Two-sided markets: what are they?
This is the first of a series of articles celebrating two years of Telco 2.0 blogging, and focused on our favourite hot topic, two-sided markets. In this first article we'll be going into some depth exploring what two-sided markets are. (For a shorter high-level introduction, look here). Later, we'll explore why they matter, and how these ideas can be applied to the telecoms industry. By opening up their platform we believe there is about a $350bn/year opportunity in a decade's time, as telcos transform into logistics businesses for digital supply chains. A sizeable chunk of that opportunity is in the form of two-sided markets.
The bottom line is this: Two-sided market theory tells us about how platforms work economically. There are many such 'platforms' from operating systems to stock exchanges to nightclubs. The theory models the pricing and demand for certain types of platform services which involve interactions between two distinct groups. Specifically, it studies the allocation of prices for using platform services between those two sides, where typically one side is a 'seller' and the other a 'buyer'. The platform typically attracts one side by giving away services below cost (or free) to attract the less price-sensitive users on the other side.
Telcos are busy creating platforms at the moment to open up their networks and other OSS/BSS assets, but the assumed business model tends to be one-sided: we're buying an IMS/SDP/NGN platform so we can launch new services. We think there will be a significant shift towards 2-sided market models in telecoms -- with the telco as a facilitating platform for a much broader range of interactions between consumers and businesses. This will seriously disrupt current market structures and pricing for broadband and voice/messaging. (Video is already enmeshed in a 2-sided structure based on advertising revenue.) So it's worth being clued up on what's going on.
A new discipline
The study of two-sided markets is relatively new -- with most research done in the past 8 years or so. Aspects of them, within specific industries, have been examined in isolation for several decades (e.g. trading hubs, phone networks). More recently, there was an insight that several apparently different kinds of platforms shared common features. These platforms supported different kinds of interaction, which are not mutually exclusive:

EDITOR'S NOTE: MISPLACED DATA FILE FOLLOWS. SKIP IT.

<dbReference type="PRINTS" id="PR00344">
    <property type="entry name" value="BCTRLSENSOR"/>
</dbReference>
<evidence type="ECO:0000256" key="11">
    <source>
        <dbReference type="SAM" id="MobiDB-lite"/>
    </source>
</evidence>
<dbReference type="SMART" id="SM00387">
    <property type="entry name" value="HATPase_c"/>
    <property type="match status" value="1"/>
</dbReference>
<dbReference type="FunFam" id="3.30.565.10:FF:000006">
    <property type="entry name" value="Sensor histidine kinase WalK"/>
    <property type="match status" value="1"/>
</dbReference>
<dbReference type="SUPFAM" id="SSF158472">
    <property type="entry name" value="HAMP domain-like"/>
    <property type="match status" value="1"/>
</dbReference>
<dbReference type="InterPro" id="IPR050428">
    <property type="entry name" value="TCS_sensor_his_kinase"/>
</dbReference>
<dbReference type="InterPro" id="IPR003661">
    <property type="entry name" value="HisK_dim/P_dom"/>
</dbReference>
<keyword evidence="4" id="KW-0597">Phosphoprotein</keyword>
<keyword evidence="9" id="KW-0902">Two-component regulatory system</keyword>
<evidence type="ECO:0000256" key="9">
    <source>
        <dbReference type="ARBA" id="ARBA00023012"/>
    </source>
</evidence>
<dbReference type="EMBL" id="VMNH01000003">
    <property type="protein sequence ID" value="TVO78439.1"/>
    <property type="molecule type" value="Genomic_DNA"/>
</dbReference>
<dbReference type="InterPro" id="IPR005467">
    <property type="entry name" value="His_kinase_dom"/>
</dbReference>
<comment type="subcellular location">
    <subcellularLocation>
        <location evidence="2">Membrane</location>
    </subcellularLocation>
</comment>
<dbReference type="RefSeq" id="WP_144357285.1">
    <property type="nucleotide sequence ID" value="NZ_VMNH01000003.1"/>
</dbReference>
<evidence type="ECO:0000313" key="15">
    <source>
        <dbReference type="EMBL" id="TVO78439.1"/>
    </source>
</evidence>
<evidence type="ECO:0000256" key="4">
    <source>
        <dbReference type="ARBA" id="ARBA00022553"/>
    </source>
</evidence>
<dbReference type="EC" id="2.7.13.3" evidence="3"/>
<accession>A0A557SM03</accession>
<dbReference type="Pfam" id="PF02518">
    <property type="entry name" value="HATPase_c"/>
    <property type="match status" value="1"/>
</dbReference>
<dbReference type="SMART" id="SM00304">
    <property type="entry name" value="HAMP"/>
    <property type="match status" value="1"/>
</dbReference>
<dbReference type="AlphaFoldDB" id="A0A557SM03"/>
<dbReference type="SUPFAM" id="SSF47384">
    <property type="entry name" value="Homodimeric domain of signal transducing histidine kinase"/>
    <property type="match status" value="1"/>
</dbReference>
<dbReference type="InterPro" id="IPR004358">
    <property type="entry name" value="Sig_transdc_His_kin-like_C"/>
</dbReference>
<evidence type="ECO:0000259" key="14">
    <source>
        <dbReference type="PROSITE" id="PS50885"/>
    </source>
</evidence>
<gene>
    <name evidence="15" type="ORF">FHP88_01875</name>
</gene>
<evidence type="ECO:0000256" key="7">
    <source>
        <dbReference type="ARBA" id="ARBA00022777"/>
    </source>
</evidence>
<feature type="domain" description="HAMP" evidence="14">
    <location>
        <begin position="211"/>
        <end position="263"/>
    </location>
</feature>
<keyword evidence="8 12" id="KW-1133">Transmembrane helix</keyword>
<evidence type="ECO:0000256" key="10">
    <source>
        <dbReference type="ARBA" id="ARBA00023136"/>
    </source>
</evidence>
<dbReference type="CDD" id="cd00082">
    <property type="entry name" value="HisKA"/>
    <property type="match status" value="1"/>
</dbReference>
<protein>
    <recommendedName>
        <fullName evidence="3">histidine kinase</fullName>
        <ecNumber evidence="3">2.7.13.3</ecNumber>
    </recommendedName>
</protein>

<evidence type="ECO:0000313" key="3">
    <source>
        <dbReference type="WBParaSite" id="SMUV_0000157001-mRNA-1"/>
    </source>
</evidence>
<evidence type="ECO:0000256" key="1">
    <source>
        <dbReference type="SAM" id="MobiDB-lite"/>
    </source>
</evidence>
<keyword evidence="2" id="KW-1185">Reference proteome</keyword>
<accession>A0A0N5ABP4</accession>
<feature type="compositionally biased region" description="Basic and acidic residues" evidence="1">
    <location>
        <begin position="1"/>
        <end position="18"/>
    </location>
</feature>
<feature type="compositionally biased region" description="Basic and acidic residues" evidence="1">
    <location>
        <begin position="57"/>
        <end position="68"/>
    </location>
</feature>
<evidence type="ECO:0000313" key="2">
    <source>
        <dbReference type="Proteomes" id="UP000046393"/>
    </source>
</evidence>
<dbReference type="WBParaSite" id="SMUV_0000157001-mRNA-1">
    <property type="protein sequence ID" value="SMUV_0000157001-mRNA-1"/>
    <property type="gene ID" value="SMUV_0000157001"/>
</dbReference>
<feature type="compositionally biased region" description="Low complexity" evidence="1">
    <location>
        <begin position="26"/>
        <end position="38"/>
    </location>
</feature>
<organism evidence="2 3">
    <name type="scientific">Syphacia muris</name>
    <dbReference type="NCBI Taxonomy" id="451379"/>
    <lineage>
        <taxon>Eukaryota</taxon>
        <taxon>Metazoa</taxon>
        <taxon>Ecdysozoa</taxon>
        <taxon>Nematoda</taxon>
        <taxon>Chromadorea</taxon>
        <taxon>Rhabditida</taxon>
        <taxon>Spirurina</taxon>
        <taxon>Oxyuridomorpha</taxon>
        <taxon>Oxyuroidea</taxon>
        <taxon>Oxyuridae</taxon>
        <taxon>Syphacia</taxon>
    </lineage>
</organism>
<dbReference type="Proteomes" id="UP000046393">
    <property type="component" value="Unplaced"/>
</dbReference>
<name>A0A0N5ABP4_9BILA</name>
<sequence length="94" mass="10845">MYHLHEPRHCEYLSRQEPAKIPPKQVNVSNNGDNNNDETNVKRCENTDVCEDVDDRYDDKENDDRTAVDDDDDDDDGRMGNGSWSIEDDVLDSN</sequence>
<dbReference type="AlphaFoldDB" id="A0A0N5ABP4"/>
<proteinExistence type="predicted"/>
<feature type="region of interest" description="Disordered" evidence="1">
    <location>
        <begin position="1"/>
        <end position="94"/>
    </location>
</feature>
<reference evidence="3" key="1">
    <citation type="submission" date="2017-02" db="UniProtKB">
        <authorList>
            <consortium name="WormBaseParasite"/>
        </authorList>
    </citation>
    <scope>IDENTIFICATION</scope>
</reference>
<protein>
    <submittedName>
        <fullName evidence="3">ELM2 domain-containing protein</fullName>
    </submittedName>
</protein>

- matching users from two groups to enable them to transact (e.g. a job search site).
- building audiences by assembling content and services to attract viewers or users (e.g. Google search, telephony system).
- collectively managing knowledge bases (e.g. Wikipedia).
- forms of demand co-ordination or cost sharing (e.g. credit card network, operating system), and may be combinations of the above.
There have been two recent triggers for more academic research (and money to pay for it):
- the Microsoft anti-trust cases, where Microsoft enables two 2-sided platform markets: Windows and Office.
- and the EU's legal action against credit card interchange fees between acquiring merchant banks (who accept your card) and issuing banks (whose credit card you hold).
In both cases, the problem is whether the fees levied by the platform, and the pricing of certain aspects well below or above cost, are in the public interest. Put crudely, conventional economics said 'no', and 2-sided market analysis says 'yes'.
Just another consulting fad?
There's been no shortage over the years of old ideas re-packaged in new buzzwords to sell business consulting. So are two-sided markets really something new? Do the models predict anything useful? Joel West, an academic and business consultant, casts his sceptical eye over the question, and comes up positive. Also, the data does broadly seem to fit the theory [PDF] when you look at how real platforms work.
We also agree that there's some real substance here. We've trawled through a lot of the academic literature. (Despite being armed with a maths degree, it's quite remarkable how economists can obfuscate a few simple ideas with some formulae.) Some of the assumptions in the models are simple to the point of being simplistic; if Google attracts more Chinese users, does any advertiser in Norway care? Most two-sided pricing models think so, because they assume the value to advertisers is linearly proportional to the number of eyeballs performing search. There are also many, many variations, so it's almost as if every industry needs its own model derived. Open questions also remain, such as the appropriate balance between platform membership and usage fees. Nonetheless, important common themes do hold -- and they have serious implications for strategy, pricing and regulation.